Cancer Blog

Here's our collection of cancer-related stories. We sift through a variety of stories and share the issues that we think matter to cancer patients, caregivers, healthcare providers and survivors. Learn about current events in the cancer community, human interest stories, and promising technology and treatment advances. Tell us what you think in the Comments section at the bottom of each post.

Note: The information contained in this service is not intended nor implied to be a substitute for professional medical advice. Always seek the advice of your physician or other qualified health provider prior to starting any new treatment or with any questions you may have regarding a medical condition. Nothing contained in the service is intended to be used for medical diagnosis or treatment of any illness, condition or disease.

Apr

16

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Research Suggests Omega-3 Reduces Kidney Cell Damage, Aids Cisplatin

by: cancercompass

New research performed on mice and rats suggests a common form of omega-3 fatty acid, when paired with the cancer drug Cisplatin (Platinol-AQ or Platinol) can strongly reduce nephrotoxicity and renal tissue damage, common side effects of the drug.

The study, published April 2 in Cell Division, discovered the omega-3 fatty acid docosahexaenoic (DHA) increased the effectiveness of Cisplatin while decreasing its side effects. On the molecular level, DHA replenished internal antioxidant machinery that reduced inflammation, leukocytosis and oxidative stress.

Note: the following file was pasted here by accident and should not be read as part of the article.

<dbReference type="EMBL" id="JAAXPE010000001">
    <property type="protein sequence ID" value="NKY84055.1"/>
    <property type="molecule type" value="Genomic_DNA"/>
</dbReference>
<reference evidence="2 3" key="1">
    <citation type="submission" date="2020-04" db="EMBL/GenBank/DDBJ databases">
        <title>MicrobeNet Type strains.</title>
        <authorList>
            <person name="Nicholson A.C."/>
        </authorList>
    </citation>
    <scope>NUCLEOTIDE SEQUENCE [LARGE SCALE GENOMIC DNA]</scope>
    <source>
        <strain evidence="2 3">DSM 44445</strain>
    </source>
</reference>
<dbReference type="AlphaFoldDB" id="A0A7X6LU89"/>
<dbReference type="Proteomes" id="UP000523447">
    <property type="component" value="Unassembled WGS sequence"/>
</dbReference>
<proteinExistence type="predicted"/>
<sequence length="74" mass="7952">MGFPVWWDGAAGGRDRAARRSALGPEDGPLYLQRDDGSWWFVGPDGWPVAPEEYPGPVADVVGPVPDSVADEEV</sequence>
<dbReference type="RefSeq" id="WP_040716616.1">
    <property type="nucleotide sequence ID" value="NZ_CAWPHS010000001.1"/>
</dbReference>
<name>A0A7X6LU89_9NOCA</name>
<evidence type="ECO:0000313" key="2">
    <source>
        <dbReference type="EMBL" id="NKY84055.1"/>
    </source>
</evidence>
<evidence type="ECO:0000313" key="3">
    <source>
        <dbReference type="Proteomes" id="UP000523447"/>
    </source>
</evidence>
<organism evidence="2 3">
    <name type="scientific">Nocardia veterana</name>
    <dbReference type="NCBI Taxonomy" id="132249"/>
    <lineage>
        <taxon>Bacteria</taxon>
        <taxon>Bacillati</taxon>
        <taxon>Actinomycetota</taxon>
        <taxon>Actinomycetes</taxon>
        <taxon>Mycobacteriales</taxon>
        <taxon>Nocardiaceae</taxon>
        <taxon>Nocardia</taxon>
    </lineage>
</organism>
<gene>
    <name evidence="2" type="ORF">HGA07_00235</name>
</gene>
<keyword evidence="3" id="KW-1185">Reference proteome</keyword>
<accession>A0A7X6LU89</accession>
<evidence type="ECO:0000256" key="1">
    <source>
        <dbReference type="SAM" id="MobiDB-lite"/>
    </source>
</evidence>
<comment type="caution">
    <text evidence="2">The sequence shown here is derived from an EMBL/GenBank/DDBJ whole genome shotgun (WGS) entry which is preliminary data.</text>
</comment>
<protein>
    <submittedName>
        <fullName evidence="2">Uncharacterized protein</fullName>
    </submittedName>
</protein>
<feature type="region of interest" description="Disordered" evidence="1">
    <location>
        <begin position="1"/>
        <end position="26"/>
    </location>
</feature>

The Food and Drug Administration (FDA) approved Cisplatin as a treatment for a variety of cancers, most of which are advanced or metastasized, and have already been treated with surgery or cannot be treated with surgery or radiotherapy.  Examples include advanced ovarian cancer, locally advanced squamous cell carcinoma of the head and neck, late-stage cervical cancer and malignant mesothelioma.

WebMD also reports in a recent article that oily, cold-water fish, such as halibut, salmon, sardines, trout and tuna are high in Omega-3 fatty acids.

Read what cancer patients, survivors and caregivers are saying about Omega-3 fatty acids and anti-oxidant supplementation at the Cancer Compass Supplement Message Board.

 

Apr

16

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Germany May See 15,000 Fewer Colorectal Cancer Cases in 2010

by: cancercompass

New German research estimates the country's nationwide colonoscopy screening program may prevent as many as 15,000 colorectal cancer cases through 2010, reported Reuters in a recent news article.

Reuters cited a study published in the April edition of the European Journal of Cancer that claims Germany was the first country to implement the nationwide screening program in 2002.

In 2010, these researchers estimate colorectal cancer burden will be reduced by 13% in women 55 to 59, 19% from 60-64 and 14% in women 65 to 69 years of age, reports Reuters. They also noted that the corresponding reductions in men will be 11%, 15% and 12% in the same age groups respectively.

Study authors said increased colonoscopy screening participation will further reduce this cancer burden. Reuters reported the study found colonoscopy participation rates among people 55 and 69 years of age were 30% for men and 40% for women.